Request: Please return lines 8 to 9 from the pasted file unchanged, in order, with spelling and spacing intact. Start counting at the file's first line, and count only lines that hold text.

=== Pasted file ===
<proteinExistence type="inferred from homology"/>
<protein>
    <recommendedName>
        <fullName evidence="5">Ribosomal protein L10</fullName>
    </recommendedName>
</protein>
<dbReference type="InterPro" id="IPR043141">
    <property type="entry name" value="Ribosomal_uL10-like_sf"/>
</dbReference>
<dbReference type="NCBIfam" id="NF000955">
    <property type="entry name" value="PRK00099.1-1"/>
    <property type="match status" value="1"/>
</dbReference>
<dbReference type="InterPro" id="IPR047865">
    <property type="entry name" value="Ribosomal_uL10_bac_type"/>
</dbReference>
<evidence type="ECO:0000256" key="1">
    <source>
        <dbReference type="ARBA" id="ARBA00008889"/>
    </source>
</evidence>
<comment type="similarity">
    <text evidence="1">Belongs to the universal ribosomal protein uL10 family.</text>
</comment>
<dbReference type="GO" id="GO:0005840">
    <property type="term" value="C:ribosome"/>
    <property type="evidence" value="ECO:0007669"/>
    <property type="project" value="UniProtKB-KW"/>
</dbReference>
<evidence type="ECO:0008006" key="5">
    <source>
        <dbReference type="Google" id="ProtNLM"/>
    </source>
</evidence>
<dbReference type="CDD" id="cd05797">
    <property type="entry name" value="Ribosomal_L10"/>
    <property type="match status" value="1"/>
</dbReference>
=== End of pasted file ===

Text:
    <property type="entry name" value="Ribosomal_uL10-like_sf"/>
</dbReference>